Boating at Argenteuil Pierre-Auguste Renoir Buy Art Prints Now
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Tom Gurney BSc (Hons) is an art history expert with over 20 years experience
Published on June 19, 2020 / Updated on October 14, 2023
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Although Renoir painted a number of boating scenes, especially between 1879 and 1880, this example was completed in 1883.

Like his impressionist counterpart and mentor Monet, Renoir often chose to paint similar subjects. Similar in content to The Seine At Asnieres (The Skiff) the painting features the river Seine, but this time at the commune of Argenteul.

As with so many impressionist paintings, the vibrancy of the colouration leaps out from the canvas. The subtle play of light and shade; the lightness of touch and the sheer intensity and integrity of all the various components reward your gaze. Claude Monet similarly captured Sailing Boat in Argenteuil, The Studio Boat, Cliffs and Sailboats at Pourville and Sailboat.

The colours are more subtle in this work compared to other paintings by Renoir, but shades and tones interact with with powerful effect and the use of soft and sharp focus grabs the attention.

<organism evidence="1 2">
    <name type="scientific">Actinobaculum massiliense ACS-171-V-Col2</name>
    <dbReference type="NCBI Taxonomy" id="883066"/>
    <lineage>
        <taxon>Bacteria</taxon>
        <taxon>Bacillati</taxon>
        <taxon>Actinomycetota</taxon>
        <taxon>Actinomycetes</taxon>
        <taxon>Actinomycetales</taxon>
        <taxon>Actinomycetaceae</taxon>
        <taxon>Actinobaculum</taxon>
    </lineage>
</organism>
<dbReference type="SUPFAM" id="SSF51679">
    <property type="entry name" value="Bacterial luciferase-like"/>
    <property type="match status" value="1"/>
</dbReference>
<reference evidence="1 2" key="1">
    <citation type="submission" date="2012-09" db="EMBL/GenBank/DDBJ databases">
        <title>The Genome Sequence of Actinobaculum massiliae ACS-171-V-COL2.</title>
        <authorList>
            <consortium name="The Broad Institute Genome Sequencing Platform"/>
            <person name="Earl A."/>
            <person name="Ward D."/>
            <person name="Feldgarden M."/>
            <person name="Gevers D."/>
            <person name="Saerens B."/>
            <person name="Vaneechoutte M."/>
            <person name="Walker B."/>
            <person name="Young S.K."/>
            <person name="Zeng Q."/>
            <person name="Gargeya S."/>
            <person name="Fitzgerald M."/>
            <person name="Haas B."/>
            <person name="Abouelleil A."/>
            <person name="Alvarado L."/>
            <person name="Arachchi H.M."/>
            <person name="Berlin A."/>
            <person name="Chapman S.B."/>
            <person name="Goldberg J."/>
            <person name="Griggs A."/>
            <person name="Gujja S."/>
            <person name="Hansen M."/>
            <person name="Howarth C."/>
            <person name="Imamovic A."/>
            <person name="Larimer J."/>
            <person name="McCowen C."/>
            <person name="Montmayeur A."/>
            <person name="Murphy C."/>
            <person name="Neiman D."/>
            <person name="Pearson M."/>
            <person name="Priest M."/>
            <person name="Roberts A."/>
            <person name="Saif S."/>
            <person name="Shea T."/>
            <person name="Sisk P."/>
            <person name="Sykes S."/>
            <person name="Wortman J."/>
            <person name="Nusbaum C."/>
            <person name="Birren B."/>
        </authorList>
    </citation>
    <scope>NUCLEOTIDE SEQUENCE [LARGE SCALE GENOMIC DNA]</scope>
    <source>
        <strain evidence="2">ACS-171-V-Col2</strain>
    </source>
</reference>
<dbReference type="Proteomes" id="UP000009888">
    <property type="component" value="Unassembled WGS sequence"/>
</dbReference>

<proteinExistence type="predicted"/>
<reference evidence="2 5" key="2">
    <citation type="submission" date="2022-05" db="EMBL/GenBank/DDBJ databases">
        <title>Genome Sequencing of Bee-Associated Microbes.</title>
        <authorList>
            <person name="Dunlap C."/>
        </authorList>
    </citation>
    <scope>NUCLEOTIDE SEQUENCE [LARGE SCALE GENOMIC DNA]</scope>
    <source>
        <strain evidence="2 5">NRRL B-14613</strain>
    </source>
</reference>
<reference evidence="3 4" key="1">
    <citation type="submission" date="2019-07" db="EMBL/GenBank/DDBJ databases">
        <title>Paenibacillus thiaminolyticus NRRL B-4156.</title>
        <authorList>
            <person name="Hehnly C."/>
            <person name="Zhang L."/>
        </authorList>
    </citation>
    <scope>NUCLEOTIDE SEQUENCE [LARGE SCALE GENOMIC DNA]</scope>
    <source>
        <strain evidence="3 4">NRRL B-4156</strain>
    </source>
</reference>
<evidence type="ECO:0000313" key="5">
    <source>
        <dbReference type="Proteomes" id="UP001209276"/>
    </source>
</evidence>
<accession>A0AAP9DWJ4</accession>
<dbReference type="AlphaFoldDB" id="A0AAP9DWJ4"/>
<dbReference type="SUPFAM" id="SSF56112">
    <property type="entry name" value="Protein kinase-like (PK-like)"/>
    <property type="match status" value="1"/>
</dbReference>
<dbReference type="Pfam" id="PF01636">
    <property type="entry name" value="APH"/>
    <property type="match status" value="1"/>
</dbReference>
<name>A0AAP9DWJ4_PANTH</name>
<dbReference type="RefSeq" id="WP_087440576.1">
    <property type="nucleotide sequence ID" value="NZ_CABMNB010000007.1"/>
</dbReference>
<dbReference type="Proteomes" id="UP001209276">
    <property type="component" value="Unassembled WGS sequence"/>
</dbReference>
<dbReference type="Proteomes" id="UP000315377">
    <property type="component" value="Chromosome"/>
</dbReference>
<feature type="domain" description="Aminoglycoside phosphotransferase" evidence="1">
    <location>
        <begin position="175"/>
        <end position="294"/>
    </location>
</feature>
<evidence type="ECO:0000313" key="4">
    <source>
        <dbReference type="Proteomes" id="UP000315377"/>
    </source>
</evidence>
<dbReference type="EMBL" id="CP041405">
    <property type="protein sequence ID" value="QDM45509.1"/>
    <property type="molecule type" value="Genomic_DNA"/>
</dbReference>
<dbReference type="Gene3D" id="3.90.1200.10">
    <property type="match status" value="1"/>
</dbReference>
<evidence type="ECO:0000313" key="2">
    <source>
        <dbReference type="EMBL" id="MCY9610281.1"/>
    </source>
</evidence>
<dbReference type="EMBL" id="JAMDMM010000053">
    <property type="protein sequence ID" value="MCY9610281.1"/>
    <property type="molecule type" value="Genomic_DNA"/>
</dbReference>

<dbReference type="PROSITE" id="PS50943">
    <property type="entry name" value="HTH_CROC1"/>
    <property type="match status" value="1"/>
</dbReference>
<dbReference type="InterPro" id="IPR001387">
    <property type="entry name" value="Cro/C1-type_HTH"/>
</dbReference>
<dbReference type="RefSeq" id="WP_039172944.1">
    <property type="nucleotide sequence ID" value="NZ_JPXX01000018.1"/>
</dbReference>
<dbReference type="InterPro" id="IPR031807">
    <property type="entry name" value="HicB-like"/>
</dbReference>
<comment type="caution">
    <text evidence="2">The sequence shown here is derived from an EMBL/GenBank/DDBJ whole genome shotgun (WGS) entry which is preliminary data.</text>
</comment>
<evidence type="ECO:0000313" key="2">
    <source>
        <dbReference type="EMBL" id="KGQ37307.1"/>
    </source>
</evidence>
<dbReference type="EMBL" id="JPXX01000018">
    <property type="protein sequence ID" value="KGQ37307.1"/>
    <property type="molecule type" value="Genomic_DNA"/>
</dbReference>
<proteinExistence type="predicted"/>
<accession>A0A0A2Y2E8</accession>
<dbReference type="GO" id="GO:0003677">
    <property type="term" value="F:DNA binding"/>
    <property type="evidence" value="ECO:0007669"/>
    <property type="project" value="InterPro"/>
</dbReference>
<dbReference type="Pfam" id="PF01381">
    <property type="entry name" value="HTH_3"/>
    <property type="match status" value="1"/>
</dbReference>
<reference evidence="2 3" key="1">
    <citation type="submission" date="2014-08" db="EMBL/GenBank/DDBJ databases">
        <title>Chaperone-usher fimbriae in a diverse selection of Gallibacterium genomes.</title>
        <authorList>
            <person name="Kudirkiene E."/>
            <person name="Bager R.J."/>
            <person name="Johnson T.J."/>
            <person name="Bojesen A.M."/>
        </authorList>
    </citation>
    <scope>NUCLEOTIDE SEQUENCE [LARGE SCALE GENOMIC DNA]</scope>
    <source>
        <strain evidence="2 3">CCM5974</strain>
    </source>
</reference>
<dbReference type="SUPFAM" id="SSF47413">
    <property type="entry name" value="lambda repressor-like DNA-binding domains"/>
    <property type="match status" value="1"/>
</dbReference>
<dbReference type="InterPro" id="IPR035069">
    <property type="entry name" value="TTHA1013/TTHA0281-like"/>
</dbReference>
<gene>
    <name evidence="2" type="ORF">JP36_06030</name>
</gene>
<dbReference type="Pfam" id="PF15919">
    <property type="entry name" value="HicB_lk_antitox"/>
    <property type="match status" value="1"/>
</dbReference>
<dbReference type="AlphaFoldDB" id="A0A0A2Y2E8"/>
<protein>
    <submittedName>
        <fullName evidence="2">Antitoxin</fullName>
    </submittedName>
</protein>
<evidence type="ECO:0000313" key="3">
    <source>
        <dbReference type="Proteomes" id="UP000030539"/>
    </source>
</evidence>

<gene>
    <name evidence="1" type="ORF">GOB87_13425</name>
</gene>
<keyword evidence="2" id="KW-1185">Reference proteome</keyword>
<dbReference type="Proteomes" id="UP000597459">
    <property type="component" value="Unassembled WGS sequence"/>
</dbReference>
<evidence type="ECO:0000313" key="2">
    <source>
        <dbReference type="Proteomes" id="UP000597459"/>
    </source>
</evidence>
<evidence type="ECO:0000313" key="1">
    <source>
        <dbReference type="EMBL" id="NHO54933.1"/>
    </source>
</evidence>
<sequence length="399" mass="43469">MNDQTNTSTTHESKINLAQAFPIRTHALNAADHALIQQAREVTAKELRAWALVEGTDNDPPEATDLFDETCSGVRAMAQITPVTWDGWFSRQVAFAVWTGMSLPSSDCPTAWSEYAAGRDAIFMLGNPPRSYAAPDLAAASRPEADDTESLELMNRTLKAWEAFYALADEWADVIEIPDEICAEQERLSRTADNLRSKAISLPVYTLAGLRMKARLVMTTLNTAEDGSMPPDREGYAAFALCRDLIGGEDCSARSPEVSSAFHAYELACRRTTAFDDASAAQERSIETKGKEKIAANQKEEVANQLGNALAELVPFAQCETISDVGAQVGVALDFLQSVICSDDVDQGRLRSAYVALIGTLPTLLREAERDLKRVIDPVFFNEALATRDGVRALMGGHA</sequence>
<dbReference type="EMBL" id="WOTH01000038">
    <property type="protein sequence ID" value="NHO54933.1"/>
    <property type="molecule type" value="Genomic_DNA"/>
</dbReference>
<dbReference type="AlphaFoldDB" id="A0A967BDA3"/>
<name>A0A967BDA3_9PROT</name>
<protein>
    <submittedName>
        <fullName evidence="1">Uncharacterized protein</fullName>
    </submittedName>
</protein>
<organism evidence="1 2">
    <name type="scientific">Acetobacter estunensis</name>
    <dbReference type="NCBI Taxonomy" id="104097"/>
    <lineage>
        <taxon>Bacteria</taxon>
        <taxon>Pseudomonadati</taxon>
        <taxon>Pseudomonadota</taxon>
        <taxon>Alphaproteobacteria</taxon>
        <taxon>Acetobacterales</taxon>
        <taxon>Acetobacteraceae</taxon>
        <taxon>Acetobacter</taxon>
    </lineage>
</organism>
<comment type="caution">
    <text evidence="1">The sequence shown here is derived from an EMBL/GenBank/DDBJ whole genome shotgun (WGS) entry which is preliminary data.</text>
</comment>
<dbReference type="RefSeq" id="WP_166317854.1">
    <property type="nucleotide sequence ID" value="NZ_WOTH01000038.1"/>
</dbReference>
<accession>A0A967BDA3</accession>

The main feature is the couple in the boat, the shades of orange, yellow, and purple contrasting with their white clothing.

From here, one is tempted to look away to the boat higher up in the picture with its complimentary colours but the cascading tree branches to the right draw you away. Although an impressionist work, the detail in the painting of the tree is very distinctive even to the leaf shapes on the drooping branches.

The purple and mauve foliage compliment the generally blue tone of the entire painting particularly in the ripples on the surface of the water. Colour and form are cleverly linked.

Next, we follow the hanging branches to the seated, smartly dressed figure on the river's bank whose dress folds, like the tree's branches, cascade down towards to the ground spreading around her.

Finally, we come to the darker area below with its thick crop of vegetation interspersed with dashes and shades of yellow and green. One of the key elements in the impressionist approach to art was to create luminosity.

This was achieved by working from dark to light colours as well as using short brush strokes. It was also the practice to build up layers of colour and to set contrasting colours next to one another, but without actually blending them together. In this way, the viewer could use their own level of perception to appreciate the various desired effects the artist was attempting to achieve.

Renoir used what was termed a "rainbow palette" which consisted of seven colours plus the colour white. This is widely used in the painting although the effect is muted slightly with the addition of possibly a touch of red to give a pinkish tinge perhaps to suggest the sun's glow on the water.

Impressionism was all about reacting with immediacy to what was occurring and it's possible that Renoir waited until all the right elements coalesced for his snapshot moment.

Moving towards the top of the scene, the colouration is less intense, but looking over the river and across to the opposite bank we can get a sense of scale.

Overall, the painting is colourful, structured with contours and lines that draw you in as an observer. And a combination of subtle tones and textures that bring the scene completely to life.